# 24.2: The Gibbs-Duhem Equation

For a system at **equilibrium**, the Gibbs-Duhem equation must hold:

\[\sum_i n_i d\mu_i = 0 \label{eq1}\]

This relationship places a compositional constraint upon any changes in the chemical potential in a mixture at constant temperature and pressure for a given composition. This result is easily derived when one considers that \(\mu_i\) represents the partial molar Gibbs function for component \(i\). And as with other partial molar quantities,

\[ G_{tot} = \sum_i n_i \mu_i\]

Taking the derivative of both sides yields

\[ dG_{tot} = \sum_i n_i d \mu_i + \sum_i \mu_i d n_i \]

But \(dG\) can also be expressed as

\[dG = Vdp - sdT + \sum_i \mu_i d n_i\]

Setting these two expressions equal to one another

\[ \sum_i n_i d \mu_i + \cancel{ \sum_i \mu_i d n_i } = Vdp - sdT + \cancel{ \sum_i \mu_i d n_i} \]

And after canceling terms, one gets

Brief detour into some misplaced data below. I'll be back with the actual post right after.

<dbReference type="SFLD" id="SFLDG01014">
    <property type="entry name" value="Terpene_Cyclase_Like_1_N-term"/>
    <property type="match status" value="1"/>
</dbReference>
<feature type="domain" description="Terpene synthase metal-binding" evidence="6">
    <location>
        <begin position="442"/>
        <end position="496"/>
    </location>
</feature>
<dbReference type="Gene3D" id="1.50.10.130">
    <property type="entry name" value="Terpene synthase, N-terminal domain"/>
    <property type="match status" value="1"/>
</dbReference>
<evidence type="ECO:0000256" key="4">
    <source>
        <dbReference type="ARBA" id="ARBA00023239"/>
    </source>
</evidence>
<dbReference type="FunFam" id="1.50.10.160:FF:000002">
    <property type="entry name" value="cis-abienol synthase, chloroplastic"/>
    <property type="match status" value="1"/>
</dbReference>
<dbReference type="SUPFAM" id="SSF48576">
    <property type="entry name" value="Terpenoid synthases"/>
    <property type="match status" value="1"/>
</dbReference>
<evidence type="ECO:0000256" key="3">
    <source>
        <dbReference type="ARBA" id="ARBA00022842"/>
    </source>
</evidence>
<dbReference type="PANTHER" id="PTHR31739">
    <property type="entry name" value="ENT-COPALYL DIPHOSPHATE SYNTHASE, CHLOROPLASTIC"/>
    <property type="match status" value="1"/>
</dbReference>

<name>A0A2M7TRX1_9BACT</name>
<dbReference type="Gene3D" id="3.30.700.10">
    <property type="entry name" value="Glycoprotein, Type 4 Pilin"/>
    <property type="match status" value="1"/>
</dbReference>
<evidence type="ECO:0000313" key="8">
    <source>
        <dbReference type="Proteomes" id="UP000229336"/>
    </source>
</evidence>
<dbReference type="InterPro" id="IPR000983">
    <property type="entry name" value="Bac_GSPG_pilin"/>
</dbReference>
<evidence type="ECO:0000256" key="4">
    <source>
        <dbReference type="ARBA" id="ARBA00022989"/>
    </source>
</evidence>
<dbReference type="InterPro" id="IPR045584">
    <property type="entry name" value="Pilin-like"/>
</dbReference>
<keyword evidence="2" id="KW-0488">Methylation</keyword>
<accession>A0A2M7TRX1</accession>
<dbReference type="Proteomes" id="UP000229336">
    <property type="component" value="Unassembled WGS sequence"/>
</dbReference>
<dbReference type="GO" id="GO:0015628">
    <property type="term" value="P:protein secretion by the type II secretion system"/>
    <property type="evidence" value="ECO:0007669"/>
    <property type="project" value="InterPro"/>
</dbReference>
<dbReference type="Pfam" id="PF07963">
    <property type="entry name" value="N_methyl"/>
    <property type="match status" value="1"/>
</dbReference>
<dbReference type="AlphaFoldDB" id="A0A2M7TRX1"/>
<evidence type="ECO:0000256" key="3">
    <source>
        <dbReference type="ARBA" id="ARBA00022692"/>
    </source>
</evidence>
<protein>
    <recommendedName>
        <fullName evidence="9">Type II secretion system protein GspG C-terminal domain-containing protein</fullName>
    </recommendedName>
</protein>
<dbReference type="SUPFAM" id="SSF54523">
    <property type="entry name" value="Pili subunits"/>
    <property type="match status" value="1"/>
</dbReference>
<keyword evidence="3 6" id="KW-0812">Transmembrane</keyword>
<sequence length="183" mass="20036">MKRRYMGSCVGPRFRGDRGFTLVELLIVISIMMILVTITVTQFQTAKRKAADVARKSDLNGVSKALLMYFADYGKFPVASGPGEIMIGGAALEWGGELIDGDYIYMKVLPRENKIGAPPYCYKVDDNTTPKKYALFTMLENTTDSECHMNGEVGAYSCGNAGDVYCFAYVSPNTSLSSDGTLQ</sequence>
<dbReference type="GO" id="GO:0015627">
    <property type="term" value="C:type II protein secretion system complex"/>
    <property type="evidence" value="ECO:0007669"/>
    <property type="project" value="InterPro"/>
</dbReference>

\[ \sum_i n_i d \mu_i = Vdp - sdT \label{eq41}\]

For a system at constant temperature and pressure

\[Vdp - sdT = 0 \label{eq42}\]

Substituting Equation \ref{eq42} into \ref{eq41} results in the **Gibbs-Duhem equation **(Equation \ref{eq1}). This expression relates how the chemical potential can change for a given composition while the system maintains equilibrium. So for a binary system, consisting of components \(A\) and \(B\) (the two most often studied compounds in all of chemistry)

\[ d\mu_B = -\dfrac{n_A}{n_B} d\mu_A\]

### Contributors

Patrick E. Fleming (Department of Chemistry and Biochemistry; California State University, East Bay)